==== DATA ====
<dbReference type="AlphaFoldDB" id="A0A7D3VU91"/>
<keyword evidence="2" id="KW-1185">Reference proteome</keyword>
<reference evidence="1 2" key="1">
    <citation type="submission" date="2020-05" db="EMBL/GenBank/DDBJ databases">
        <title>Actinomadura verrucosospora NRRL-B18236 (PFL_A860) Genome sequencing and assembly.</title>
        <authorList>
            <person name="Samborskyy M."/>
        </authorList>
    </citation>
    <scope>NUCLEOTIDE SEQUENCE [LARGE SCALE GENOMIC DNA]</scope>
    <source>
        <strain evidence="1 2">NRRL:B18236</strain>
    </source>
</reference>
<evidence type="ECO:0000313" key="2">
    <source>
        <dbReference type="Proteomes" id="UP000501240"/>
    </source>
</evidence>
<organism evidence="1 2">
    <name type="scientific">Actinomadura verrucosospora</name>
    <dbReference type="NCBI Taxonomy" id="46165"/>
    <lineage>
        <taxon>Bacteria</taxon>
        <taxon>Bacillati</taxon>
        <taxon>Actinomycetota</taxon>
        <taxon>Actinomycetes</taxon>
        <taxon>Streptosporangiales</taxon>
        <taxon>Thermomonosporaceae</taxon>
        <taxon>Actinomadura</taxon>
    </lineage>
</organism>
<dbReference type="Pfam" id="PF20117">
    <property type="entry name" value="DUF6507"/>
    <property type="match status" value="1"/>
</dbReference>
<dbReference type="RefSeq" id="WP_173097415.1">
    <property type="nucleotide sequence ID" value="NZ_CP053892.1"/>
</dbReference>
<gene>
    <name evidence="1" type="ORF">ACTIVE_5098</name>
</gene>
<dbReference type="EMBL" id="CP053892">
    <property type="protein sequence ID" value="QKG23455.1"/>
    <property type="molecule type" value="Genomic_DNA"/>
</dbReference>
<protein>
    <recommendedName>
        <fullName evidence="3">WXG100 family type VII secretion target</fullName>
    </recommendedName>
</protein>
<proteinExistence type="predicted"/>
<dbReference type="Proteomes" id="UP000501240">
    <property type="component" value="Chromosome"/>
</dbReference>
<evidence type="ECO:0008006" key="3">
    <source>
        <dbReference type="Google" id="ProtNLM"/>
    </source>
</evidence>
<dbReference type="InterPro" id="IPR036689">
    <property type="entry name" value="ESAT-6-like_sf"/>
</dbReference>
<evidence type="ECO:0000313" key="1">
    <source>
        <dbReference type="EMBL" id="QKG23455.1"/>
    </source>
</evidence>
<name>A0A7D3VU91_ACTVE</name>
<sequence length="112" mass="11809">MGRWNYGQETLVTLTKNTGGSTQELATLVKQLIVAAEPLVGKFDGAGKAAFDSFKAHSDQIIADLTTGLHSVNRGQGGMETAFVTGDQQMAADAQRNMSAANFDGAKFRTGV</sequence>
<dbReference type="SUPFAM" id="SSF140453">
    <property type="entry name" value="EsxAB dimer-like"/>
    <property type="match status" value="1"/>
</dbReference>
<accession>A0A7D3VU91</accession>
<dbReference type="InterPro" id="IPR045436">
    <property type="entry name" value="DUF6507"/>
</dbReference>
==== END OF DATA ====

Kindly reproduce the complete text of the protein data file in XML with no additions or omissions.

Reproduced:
<dbReference type="AlphaFoldDB" id="A0A7D3VU91"/>
<keyword evidence="2" id="KW-1185">Reference proteome</keyword>
<reference evidence="1 2" key="1">
    <citation type="submission" date="2020-05" db="EMBL/GenBank/DDBJ databases">
        <title>Actinomadura verrucosospora NRRL-B18236 (PFL_A860) Genome sequencing and assembly.</title>
        <authorList>
            <person name="Samborskyy M."/>
        </authorList>
    </citation>
    <scope>NUCLEOTIDE SEQUENCE [LARGE SCALE GENOMIC DNA]</scope>
    <source>
        <strain evidence="1 2">NRRL:B18236</strain>
    </source>
</reference>
<evidence type="ECO:0000313" key="2">
    <source>
        <dbReference type="Proteomes" id="UP000501240"/>
    </source>
</evidence>
<organism evidence="1 2">
    <name type="scientific">Actinomadura verrucosospora</name>
    <dbReference type="NCBI Taxonomy" id="46165"/>
    <lineage>
        <taxon>Bacteria</taxon>
        <taxon>Bacillati</taxon>
        <taxon>Actinomycetota</taxon>
        <taxon>Actinomycetes</taxon>
        <taxon>Streptosporangiales</taxon>
        <taxon>Thermomonosporaceae</taxon>
        <taxon>Actinomadura</taxon>
    </lineage>
</organism>
<dbReference type="Pfam" id="PF20117">
    <property type="entry name" value="DUF6507"/>
    <property type="match status" value="1"/>
</dbReference>
<dbReference type="RefSeq" id="WP_173097415.1">
    <property type="nucleotide sequence ID" value="NZ_CP053892.1"/>
</dbReference>
<gene>
    <name evidence="1" type="ORF">ACTIVE_5098</name>
</gene>
<dbReference type="EMBL" id="CP053892">
    <property type="protein sequence ID" value="QKG23455.1"/>
    <property type="molecule type" value="Genomic_DNA"/>
</dbReference>
<protein>
    <recommendedName>
        <fullName evidence="3">WXG100 family type VII secretion target</fullName>
    </recommendedName>
</protein>
<proteinExistence type="predicted"/>
<dbReference type="Proteomes" id="UP000501240">
    <property type="component" value="Chromosome"/>
</dbReference>
<evidence type="ECO:0008006" key="3">
    <source>
        <dbReference type="Google" id="ProtNLM"/>
    </source>
</evidence>
<dbReference type="InterPro" id="IPR036689">
    <property type="entry name" value="ESAT-6-like_sf"/>
</dbReference>
<evidence type="ECO:0000313" key="1">
    <source>
        <dbReference type="EMBL" id="QKG23455.1"/>
    </source>
</evidence>
<name>A0A7D3VU91_ACTVE</name>
<sequence length="112" mass="11809">MGRWNYGQETLVTLTKNTGGSTQELATLVKQLIVAAEPLVGKFDGAGKAAFDSFKAHSDQIIADLTTGLHSVNRGQGGMETAFVTGDQQMAADAQRNMSAANFDGAKFRTGV</sequence>
<dbReference type="SUPFAM" id="SSF140453">
    <property type="entry name" value="EsxAB dimer-like"/>
    <property type="match status" value="1"/>
</dbReference>
<accession>A0A7D3VU91</accession>
<dbReference type="InterPro" id="IPR045436">
    <property type="entry name" value="DUF6507"/>
</dbReference>